JACKSONVILLE, Fla. – Dave Widell stepped to the microphone after another unlikely playoff win and uttered the phrase that lives on in Jaguars sound bites.
Longtime Jaguars fans remember the moment like it was just the other day. It’s unforgettable. In many ways, it’s timeless and applies to this year’s worst-to-first Jacksonville team.
“Jacksonville,” Widell asked a crowd, estimated to be 40,000, that showed up after midnight to celebrate a 30-27 win over the Broncos, “do you believe in miracles?”
Well, do you Jacksonville fans?
The Jaguars needed a miraculous finish this season to turn things around and they did just that, becoming just the third team in NFL history to go from the No. 1 overall draft pick to division champ. They needed a similar miracle to do it in 1996, too. Can Jacksonville keep that going on Saturday in the AFC divisional round when the team travels to face the Chiefs?
Widell asked that question well into the early morning hours of Jan. 5, 1997, when a crowd packed then-Jacksonville Municipal Stadium to welcome home its underdog Jaguars. They’d gone on the road and shocked John Elway and the Broncos 30-27 in the AFC divisional round. The Broncos, the No. 1 seed in the AFC, were 12.5-point favorites. Denver Post columnist Woody Paige infamously called Jacksonville the Jagwads and said they had no business playing the mighty Broncos.
There’s disrespect heaved at the Jaguars from folks all the time, but there is plenty of respect in NFL circles for what Jacksonville has done in Doug Pederson’s first year with the franchise. While the barbs will always be flung in this direction (is the team still moving to London?), the Jaguars have shown that they’re a team to be taken lightly at your own peril.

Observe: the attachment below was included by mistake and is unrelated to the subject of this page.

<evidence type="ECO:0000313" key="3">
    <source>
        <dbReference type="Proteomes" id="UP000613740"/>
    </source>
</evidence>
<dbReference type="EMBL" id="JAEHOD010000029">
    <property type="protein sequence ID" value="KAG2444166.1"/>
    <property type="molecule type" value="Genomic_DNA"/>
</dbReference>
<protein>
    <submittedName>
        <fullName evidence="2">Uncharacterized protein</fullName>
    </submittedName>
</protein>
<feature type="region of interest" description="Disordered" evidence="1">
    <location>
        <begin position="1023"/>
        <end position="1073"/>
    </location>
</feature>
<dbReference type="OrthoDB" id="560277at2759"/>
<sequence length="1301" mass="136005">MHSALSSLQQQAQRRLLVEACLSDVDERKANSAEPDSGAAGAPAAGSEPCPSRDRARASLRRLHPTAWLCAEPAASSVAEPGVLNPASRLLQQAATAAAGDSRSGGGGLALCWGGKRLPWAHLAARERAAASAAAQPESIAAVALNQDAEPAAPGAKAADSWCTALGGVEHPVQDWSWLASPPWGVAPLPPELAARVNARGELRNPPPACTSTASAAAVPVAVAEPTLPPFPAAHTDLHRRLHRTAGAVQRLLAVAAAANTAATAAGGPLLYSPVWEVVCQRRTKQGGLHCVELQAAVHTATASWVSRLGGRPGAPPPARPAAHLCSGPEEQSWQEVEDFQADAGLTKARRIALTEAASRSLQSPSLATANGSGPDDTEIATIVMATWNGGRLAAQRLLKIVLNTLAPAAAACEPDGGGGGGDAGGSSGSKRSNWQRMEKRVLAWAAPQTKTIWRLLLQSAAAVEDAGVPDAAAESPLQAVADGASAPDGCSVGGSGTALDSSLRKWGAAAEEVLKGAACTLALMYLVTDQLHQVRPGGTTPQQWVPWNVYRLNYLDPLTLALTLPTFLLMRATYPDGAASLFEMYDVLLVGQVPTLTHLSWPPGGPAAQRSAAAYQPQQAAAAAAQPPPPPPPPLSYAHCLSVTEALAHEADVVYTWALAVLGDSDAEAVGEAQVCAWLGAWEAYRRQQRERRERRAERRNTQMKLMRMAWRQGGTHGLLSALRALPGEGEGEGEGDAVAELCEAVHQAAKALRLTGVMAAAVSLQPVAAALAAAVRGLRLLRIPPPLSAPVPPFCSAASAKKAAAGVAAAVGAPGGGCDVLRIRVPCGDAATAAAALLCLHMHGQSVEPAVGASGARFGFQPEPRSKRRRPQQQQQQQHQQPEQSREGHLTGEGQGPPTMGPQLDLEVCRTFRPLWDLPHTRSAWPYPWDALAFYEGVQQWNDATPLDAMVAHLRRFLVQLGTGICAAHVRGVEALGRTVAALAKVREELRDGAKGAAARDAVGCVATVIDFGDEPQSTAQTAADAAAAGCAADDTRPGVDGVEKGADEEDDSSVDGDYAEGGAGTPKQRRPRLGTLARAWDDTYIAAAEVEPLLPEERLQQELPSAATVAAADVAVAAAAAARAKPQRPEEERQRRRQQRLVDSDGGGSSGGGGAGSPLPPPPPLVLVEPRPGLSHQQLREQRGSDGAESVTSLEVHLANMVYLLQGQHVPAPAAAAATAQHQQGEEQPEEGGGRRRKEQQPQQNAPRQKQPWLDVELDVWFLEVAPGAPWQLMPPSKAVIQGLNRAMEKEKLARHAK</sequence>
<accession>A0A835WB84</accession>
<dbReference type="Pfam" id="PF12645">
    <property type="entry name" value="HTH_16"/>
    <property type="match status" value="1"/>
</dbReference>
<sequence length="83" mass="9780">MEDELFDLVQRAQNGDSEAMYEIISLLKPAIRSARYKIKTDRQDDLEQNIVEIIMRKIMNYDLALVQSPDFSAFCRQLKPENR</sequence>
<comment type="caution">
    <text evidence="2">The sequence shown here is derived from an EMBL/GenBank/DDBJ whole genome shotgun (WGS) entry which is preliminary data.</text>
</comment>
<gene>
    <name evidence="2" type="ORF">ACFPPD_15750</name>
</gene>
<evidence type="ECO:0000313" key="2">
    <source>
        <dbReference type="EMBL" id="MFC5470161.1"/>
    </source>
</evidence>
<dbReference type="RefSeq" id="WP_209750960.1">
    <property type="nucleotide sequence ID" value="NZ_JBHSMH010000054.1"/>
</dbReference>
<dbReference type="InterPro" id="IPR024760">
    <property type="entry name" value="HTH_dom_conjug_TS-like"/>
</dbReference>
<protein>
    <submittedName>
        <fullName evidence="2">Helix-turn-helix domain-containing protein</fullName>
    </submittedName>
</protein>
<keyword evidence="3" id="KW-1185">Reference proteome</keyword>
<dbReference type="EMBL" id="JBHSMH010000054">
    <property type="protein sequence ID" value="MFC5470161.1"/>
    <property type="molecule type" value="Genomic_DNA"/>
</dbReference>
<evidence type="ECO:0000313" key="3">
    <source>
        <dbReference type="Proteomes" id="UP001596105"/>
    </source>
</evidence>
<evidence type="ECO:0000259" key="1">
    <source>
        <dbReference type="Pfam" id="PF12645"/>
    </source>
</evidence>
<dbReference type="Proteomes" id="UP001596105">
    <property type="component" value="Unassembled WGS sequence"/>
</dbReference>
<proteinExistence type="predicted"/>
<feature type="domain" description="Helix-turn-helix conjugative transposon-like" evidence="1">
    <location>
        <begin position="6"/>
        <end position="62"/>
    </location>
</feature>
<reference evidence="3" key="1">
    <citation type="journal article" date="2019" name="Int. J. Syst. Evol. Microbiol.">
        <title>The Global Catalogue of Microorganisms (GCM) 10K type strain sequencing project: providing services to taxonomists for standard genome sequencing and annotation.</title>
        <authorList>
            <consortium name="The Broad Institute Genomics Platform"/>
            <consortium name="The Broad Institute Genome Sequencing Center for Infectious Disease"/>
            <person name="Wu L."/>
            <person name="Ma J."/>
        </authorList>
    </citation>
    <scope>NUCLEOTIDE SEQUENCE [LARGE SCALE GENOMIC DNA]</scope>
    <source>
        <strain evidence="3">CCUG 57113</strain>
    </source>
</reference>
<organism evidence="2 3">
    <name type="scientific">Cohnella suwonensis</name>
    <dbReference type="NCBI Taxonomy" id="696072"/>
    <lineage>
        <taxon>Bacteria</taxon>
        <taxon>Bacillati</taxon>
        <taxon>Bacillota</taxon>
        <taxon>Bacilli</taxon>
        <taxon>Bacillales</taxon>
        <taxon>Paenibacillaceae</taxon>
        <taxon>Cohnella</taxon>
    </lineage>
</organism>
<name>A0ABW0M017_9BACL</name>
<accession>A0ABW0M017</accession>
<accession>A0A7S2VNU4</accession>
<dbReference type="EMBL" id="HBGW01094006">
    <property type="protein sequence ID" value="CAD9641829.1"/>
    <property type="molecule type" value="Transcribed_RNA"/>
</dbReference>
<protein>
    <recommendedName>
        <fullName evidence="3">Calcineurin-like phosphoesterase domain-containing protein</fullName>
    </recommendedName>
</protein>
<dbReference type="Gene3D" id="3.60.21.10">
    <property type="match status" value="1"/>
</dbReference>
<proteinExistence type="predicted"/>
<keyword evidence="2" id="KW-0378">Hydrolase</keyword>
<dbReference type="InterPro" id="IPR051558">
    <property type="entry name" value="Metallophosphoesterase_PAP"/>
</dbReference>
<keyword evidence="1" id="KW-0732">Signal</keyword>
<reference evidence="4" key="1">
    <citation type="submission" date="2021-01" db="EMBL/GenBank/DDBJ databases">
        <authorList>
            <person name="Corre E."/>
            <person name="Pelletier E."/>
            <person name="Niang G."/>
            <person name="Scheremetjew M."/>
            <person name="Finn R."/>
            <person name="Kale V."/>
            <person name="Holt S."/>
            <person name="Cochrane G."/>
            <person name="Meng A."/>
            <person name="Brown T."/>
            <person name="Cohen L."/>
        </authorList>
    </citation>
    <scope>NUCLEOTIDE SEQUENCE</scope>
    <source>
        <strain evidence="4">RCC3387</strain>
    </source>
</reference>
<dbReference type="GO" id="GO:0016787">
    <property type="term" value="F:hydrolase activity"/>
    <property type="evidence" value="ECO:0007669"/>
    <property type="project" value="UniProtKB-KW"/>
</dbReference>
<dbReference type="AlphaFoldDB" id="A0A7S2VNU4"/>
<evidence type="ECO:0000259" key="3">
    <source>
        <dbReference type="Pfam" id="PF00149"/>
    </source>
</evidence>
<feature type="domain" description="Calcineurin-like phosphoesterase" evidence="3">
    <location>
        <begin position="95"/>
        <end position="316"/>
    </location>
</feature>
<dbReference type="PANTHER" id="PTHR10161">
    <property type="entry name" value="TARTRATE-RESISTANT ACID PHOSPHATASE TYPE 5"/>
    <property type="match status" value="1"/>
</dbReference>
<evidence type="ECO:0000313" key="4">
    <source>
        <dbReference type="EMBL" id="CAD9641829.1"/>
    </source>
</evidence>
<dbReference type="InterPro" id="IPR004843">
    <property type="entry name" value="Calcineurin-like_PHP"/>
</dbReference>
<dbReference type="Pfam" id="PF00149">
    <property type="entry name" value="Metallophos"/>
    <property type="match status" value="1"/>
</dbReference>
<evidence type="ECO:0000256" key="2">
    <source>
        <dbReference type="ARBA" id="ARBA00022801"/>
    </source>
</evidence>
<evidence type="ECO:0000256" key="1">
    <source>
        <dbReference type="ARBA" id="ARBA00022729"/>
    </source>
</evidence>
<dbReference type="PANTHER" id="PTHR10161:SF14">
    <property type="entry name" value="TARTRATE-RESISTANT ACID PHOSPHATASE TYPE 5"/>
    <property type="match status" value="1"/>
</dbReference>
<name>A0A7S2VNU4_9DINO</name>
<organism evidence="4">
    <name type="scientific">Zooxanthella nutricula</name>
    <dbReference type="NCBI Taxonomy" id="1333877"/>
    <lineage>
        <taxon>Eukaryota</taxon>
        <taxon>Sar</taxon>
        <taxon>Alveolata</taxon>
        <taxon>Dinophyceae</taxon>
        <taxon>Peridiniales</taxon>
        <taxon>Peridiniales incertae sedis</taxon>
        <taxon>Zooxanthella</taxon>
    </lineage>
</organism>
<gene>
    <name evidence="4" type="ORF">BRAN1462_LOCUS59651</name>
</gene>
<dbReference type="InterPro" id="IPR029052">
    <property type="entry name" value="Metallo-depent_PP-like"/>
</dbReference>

That disrespect started when the city was awarded an NFL franchise in 1993 and cranked up during a 1996 season that saw Jacksonville go from picking No. 2 in the draft to playing for the AFC championship. And there are certainly parallels from this year’s team to the 1996 club that emerged from the ashes to earn an unlikely AFC championship game appearance.
A few of the similarities.
The prior year’s teams were bad.
The Jaguars were an expansion team in 1995 and went 4-12. The 2021 Jaguars were led by a rookie NFL head coach during Urban Meyer’s short era and went 3-14.
Both the 1996 team and this year’s squad had quarterbacks who were in their second years as starters. Between his time in Green Bay and Jacksonville, Mark Brunell had played in 34 career games. Trevor Lawrence has started all 35 since being drafted No. 1 overall in 2021.
Both teams were sitting at 3-6 and going nowhere in the regular season before notching their fourth win of the year. Guess who that came against? The Ravens both times and in thrillers; 30-27 in 1996 and 28-27 this season.
The game after the Ravens both years were blowout losses; 28-3 to the Steelers in 1996 and 40-14 to the Lions this year.
What happened after those losses? Both the 1996 and the 2022 Jaguars ripped off five-game winning streaks (with an OT victory in those streaks, too), capped by shocking victories in must-win regular season finales. The 1996 Jaguars got an improbable win over the Falcons on a 30-yard missed field goal by Morten Andersen, one of the most accurate kickers in NFL history, to sneak in with a 19-17 win.
This season, Jacksonville trailed 10-0 to the Titans and needed a 37-yard scoop-and-score fumble recovery in the final minutes to secure a 20-16 win. The 1996 Jaguars finished 9-7 and made it as a wild-card team. This year’s Jaguars finished 9-8 and won the AFC South.
The playoff openers in both of those seasons were unforgettable, too. The 1996 Jaguars went to Buffalo and upset the 8.5-point favorite Bills, 30-27. Lawrence led the third-biggest comeback in playoff history with a 31-30 win over the Chargers last Saturday night. Jacksonville then went on the road to play the Broncos, the No. 1 seed, who had a first-round bye. John Elway was already an MVP, just like Kansas City’s Patrick Mahomes.
We all know what happened next.